Children of Depressed Parents: Interparental Conflict, Self-Blame, and Coping
Fear, Jessica Marie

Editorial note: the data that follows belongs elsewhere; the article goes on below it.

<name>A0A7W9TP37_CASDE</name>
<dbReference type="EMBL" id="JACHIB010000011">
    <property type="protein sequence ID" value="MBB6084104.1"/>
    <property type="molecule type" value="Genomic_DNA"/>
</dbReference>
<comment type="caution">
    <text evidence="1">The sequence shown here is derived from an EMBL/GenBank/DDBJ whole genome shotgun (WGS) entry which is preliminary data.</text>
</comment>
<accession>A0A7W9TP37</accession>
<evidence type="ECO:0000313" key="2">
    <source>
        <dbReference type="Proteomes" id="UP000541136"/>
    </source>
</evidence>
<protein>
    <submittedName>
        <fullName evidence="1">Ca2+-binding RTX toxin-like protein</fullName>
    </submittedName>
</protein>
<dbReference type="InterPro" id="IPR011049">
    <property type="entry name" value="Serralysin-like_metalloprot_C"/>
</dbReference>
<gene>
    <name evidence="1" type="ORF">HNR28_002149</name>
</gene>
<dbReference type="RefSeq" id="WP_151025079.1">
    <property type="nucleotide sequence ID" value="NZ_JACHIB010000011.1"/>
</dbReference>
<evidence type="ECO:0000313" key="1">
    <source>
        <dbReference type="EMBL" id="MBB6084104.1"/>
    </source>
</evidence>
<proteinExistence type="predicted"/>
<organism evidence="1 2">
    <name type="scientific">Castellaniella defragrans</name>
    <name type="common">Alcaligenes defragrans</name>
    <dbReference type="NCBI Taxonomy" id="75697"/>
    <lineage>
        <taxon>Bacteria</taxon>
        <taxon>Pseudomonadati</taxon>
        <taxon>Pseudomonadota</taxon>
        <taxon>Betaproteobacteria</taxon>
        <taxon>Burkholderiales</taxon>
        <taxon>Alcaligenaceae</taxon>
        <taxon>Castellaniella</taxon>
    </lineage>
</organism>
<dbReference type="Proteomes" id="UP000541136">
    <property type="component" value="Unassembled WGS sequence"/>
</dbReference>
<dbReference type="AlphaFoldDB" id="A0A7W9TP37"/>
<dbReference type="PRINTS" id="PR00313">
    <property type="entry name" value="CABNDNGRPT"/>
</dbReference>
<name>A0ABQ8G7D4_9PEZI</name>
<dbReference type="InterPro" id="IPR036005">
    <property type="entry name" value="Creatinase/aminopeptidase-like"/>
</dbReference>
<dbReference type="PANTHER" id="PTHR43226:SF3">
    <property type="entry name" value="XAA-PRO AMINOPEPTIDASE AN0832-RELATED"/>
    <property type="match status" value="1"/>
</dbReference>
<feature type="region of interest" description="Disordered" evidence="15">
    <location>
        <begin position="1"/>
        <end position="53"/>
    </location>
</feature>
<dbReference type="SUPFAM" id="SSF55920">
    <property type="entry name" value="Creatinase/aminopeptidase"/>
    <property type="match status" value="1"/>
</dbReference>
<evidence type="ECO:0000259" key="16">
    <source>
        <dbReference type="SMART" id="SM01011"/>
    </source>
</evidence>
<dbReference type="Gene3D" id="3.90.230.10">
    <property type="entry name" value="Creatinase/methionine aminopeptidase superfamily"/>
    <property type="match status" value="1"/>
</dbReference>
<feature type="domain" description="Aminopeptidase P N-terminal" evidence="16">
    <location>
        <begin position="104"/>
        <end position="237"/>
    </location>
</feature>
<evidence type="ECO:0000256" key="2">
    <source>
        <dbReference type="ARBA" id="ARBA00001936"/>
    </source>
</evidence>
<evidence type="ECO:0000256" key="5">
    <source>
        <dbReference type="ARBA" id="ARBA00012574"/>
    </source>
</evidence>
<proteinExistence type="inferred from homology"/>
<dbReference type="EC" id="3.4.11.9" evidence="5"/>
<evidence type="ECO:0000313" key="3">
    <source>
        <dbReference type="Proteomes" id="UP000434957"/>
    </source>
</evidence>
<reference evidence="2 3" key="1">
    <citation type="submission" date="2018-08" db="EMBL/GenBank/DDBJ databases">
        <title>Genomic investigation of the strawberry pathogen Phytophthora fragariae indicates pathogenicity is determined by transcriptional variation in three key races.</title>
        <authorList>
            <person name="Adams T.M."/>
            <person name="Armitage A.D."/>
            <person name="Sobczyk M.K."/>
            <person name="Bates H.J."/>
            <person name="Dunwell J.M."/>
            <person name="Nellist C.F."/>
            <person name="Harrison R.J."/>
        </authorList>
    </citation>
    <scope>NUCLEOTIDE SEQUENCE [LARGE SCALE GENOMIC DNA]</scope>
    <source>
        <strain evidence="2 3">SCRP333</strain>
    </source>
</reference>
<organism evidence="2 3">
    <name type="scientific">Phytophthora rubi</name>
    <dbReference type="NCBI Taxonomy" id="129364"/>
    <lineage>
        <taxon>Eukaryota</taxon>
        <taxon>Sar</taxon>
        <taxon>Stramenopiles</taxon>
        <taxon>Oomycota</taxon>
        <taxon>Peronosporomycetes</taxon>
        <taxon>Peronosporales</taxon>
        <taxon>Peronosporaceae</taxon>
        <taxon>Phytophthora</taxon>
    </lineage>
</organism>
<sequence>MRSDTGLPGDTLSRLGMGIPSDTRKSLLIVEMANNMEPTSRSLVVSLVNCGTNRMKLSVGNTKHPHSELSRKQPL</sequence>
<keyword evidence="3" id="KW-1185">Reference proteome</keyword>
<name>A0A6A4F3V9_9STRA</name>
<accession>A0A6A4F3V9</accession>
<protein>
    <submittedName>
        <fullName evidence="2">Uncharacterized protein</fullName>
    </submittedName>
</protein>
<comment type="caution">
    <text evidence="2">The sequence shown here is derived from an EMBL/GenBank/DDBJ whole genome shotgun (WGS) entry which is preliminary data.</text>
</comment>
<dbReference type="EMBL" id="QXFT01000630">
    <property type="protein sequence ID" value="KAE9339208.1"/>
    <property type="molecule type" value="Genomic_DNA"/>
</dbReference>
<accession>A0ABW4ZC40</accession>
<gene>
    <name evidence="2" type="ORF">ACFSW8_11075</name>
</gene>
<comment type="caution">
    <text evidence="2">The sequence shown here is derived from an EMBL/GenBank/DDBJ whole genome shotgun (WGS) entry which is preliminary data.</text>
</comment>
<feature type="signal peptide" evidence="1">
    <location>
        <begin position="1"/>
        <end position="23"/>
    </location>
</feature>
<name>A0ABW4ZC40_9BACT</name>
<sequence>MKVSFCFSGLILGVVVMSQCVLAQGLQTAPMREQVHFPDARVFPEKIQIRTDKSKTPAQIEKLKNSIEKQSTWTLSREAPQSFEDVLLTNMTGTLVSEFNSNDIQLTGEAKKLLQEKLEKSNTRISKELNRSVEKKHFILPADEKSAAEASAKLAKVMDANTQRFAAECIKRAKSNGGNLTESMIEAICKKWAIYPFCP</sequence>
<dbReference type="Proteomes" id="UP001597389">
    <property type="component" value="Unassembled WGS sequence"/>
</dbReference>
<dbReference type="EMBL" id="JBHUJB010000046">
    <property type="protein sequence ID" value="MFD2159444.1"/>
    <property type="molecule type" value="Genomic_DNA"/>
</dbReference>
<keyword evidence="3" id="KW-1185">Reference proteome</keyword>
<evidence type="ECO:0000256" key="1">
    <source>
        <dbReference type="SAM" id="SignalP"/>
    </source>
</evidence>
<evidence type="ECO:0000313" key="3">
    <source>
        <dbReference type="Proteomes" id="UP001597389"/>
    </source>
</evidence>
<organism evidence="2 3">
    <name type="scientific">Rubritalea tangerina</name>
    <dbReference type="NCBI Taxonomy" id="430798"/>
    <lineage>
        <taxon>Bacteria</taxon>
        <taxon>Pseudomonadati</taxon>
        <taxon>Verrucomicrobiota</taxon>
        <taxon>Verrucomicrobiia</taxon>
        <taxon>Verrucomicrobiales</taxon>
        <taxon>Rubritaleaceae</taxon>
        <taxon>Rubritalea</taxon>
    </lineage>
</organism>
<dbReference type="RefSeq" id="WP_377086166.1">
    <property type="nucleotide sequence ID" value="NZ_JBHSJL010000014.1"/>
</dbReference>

The present study examined interparental conflict, children’s attributions of interparental conflict, children’s coping responses, and children’s emotional and behavioral symptoms, in a sample of 77 children (age 9-15 years old) of parents with a history of depression. Higher levels of interparental conflict were associated with more anxiety/depression and aggressive symptoms, greater perceived coping inefficacy, and greater use of primary control coping and disengagement coping by children (as reported by the parent). Furthermore, higher levels of interparental conflict, more perceived self-blame, and greater use of disengagement coping were all associated with more symptoms of both anxiety/depression and aggression. In contrast, greater use of primary control and secondary control coping were associated with fewer anxious/depressed and aggressive symptoms, suggesting that these forms of coping may be protective factors for children in this sample coping with interparental conflict. Children’s attributions of self-blame were also significantly negatively correlated with children’s use of secondary control coping responses. Consistent across all regression models tested and regardless of informant of coping (parent vs. child), children’s perceptions of self-blame and use of secondary control coping were significant, independent predictors of both anxious/depressed and aggressive symptoms in children. Results have potentially important implications for intervention research, suggesting the need for interventions designed to decrease children’s feelings of self-blame and increase children’s use of secondary control coping (i.e., acceptance, distraction, cognitive restructuring) in order to buffer children of depressed parents from the stress of high levels of interparental conflict.